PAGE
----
Women & Handguns Part 1

Guys that can shoot or know a lot about guns like to think they can shoot or know a lot about guns. Especially, when it comes to women. They want to the the MAN and show them how to shoot them and help them pick what they need to shoot.

Well, you might buy naughty nighties for a woman and she might wear them, but she is probably only doing it for you. (How would you feel with a strip of lace up your butt crack?)

My point is, (And I think Gunsite instructor Il Ling will agree.) a handgun is a very personal thing, if you don’t think so, send me some cash and I’ll pick your next one for you. Conventional wisdom has always been to get a J-frame or compact revolver for a woman because they are safe and easy to shoot.

Gunsite Instructor Il Ling speaking to a class of women shooters.

Today on the range we had snubby revolvers, compact 380s and 1911s in 9mm. The following observations from seven women of various shooting skill levels were:

38 Snub nose revolvers kick to hard.

Revolver triggers are too hard to pull.

Compact 380s are nice, especially the 1911 clones like the SIG and Colt (Colt may reintroduce the Mustang by the way – This focus group will surely impact that decision.)

1911 9mm handguns are easy to shoot and have great triggers. (Specifically the Colt Defender.)

Easy to see front sights are a good thing. (Specifically XS Big Dots)

NONE OF THIS SHOULD COME AS A SURPRISE, JEFF COOPER BELIEVED A GUN NEEDED TO HAVE SIGHTS YOU COULD SEE AND A TRIGGER YOU COULD OPERATE.

So, if you are thinking about getting a gun for your significant other, don’t just go buy one and surprise her, best let here shoot some guns and let her decide what she can handle.

Oh, and, for all those police administrators and shooters that think a 1911 is too complicated or maybe unsafe for a woman or a new shooter…We did not have a single accident on the range today.

Today, one of the things that really stood out to me with the women shooters was they were much more interested in how well they could operate and shoot the gun than they were with what it said on the side, or what someone else told them about it.

That’s a neat concept that maybe guys could learn from. Find something that works for YOU.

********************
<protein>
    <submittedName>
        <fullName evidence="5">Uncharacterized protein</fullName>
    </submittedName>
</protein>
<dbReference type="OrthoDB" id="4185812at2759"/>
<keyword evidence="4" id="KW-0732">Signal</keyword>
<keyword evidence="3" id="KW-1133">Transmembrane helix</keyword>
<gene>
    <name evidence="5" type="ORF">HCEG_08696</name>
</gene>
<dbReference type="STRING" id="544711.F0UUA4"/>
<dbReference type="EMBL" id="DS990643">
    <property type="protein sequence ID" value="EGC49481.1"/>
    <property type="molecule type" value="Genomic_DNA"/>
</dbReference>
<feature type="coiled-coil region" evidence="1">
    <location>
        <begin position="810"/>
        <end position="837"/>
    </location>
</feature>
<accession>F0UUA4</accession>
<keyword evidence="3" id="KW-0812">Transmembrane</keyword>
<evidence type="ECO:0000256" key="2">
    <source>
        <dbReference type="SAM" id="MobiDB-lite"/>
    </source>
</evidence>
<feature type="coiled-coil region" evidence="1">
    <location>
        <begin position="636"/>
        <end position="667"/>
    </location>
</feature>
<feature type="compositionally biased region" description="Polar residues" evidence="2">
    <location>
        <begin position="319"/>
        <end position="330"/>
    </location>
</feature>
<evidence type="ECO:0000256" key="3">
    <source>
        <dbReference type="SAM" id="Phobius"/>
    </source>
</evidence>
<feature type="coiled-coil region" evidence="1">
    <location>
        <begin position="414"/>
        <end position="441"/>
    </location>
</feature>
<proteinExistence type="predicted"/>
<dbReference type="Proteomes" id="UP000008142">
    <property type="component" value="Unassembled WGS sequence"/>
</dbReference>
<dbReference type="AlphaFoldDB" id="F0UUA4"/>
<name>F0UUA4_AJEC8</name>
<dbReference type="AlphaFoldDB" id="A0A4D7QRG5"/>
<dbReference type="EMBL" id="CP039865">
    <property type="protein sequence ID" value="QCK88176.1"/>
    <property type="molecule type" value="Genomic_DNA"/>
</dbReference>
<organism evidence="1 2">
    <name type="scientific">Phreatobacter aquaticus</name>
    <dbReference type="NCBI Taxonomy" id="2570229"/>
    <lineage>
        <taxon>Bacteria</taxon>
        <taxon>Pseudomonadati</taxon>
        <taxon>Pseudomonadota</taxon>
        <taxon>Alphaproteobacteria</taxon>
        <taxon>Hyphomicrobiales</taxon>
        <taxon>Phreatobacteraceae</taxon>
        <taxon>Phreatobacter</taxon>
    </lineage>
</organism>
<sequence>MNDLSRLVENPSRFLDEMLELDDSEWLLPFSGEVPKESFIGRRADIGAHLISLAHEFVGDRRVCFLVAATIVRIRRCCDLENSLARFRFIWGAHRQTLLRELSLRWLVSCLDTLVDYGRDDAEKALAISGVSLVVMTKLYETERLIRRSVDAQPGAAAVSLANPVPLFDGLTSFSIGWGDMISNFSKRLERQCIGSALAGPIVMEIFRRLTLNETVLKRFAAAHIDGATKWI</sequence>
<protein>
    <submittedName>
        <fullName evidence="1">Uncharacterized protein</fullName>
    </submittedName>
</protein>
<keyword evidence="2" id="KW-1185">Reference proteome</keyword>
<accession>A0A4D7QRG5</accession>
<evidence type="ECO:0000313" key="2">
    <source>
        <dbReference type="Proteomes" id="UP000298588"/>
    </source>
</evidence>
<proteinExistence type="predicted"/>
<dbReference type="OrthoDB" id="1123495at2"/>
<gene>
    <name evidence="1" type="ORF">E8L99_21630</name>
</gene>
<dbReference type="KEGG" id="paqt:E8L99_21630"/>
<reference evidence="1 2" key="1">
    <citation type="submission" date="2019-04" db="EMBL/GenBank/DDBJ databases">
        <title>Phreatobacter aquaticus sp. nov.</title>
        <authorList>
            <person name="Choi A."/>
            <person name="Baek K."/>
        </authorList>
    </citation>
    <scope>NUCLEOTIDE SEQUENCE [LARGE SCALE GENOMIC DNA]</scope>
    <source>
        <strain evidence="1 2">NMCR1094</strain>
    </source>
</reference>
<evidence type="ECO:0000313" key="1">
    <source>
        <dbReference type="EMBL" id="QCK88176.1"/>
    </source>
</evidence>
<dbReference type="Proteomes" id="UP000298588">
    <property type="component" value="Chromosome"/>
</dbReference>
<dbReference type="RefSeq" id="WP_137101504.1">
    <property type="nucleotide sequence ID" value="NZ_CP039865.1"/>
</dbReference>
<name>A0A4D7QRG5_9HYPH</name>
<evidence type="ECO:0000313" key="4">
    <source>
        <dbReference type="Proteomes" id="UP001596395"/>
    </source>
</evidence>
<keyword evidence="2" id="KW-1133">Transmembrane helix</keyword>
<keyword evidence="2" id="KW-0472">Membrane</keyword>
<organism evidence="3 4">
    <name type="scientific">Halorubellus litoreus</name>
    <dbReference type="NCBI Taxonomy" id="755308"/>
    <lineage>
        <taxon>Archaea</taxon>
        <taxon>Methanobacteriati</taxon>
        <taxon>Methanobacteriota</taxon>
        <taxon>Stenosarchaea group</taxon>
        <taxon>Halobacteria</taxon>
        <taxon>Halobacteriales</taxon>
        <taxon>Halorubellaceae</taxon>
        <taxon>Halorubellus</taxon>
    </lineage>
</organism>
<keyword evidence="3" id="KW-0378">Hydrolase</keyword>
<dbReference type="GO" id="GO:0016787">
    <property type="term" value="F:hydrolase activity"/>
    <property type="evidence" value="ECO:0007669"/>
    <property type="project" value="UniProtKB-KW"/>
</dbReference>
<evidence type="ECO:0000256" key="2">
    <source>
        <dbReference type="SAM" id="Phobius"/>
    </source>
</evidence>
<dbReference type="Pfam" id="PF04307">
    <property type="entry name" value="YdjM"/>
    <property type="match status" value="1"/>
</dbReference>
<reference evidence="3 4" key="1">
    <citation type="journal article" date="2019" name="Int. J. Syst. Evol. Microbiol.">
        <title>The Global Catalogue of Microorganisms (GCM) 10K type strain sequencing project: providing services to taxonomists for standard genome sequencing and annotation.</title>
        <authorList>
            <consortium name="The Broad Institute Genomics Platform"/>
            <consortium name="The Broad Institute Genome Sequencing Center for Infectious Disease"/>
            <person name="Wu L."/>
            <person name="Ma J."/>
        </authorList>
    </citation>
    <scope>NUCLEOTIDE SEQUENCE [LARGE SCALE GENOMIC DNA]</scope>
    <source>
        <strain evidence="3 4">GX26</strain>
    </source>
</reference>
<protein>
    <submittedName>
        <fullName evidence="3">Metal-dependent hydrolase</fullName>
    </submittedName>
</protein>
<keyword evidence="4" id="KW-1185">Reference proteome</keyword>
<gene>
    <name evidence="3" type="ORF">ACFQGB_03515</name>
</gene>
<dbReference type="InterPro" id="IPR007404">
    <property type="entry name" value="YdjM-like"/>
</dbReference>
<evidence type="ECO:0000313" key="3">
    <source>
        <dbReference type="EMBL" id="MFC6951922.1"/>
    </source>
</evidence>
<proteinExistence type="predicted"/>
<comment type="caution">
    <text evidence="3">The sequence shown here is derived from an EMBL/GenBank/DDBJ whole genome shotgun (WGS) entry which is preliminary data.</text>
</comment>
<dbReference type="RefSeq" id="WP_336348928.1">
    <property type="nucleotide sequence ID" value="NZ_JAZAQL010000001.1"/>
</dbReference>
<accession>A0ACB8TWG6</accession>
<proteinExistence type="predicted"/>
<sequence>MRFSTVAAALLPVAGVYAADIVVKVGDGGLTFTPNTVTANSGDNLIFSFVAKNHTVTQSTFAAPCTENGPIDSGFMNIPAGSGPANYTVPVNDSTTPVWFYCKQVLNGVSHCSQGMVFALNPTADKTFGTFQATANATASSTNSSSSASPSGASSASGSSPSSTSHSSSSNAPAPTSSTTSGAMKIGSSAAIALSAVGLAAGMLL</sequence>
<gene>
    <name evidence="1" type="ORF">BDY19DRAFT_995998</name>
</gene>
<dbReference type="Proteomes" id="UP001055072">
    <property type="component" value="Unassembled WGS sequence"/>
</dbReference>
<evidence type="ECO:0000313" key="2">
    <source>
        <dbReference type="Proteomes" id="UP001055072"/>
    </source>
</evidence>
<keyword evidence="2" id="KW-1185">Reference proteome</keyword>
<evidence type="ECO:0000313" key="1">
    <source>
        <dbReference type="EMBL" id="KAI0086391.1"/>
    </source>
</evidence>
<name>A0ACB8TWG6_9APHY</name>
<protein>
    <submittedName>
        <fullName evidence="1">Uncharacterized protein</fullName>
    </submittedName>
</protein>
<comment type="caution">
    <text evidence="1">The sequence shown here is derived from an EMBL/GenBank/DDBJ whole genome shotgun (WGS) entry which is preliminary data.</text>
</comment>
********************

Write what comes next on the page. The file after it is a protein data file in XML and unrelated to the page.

Advertisements

About gunwriter

Born and raised in the West Virginia hills, Richard literally grew up in the woods. He has chased coon hounds until daylight, waited out whitetails perched high in an oak, canoed the New River and hunted from the Montana Mountains to the Green Hills of Africa. During service in the Army and later as a municipal police officer and Special Agent with the railroad police, Richard obtained numerous certifications in small arms instruction. He has trained military personnel, law enforcement officers and civilians in the application of firearms for defensive, competitive and recreational use. Richard won the West Virginia Governor’s Twenty Award for law enforcement, the West Virginia National Guard State Pistol Competition and earned his Distinguished Medal with pistol. Badge turned in, Richard is now a contributing editor for several magazines. He was the compiling author of the book, Rifle Bullets for the Hunter and conceptualized and contributed to Selecting and Ordering a Custom Hunting Rifle. Richard also contributed a chapter to the John Velke book, The True Story of the Baldwin-Felts Detective Agency. Richard has patents on a riflescope reticle and a revolutionary bullet testing media. A hillbilly at heart, Richard lives on Shadowland - his shooting range in West Virginia - with the most understanding wife in the world, their three kids and a very protective ridgeback hound.
This entry was posted in JUST ANOTHER DAY. Bookmark the permalink.

One Response to Women & Handguns Part 1

  1. Pingback: Holsters & Skinny Hips | EMPTY CASES

Leave a Reply

Fill in your details below or click an icon to log in:

WordPress.com Logo

You are commenting using your WordPress.com account. Log Out / Change )

Twitter picture

You are commenting using your Twitter account. Log Out / Change )

Facebook photo

You are commenting using your Facebook account. Log Out / Change )

Google+ photo

You are commenting using your Google+ account. Log Out / Change )

Connecting to %s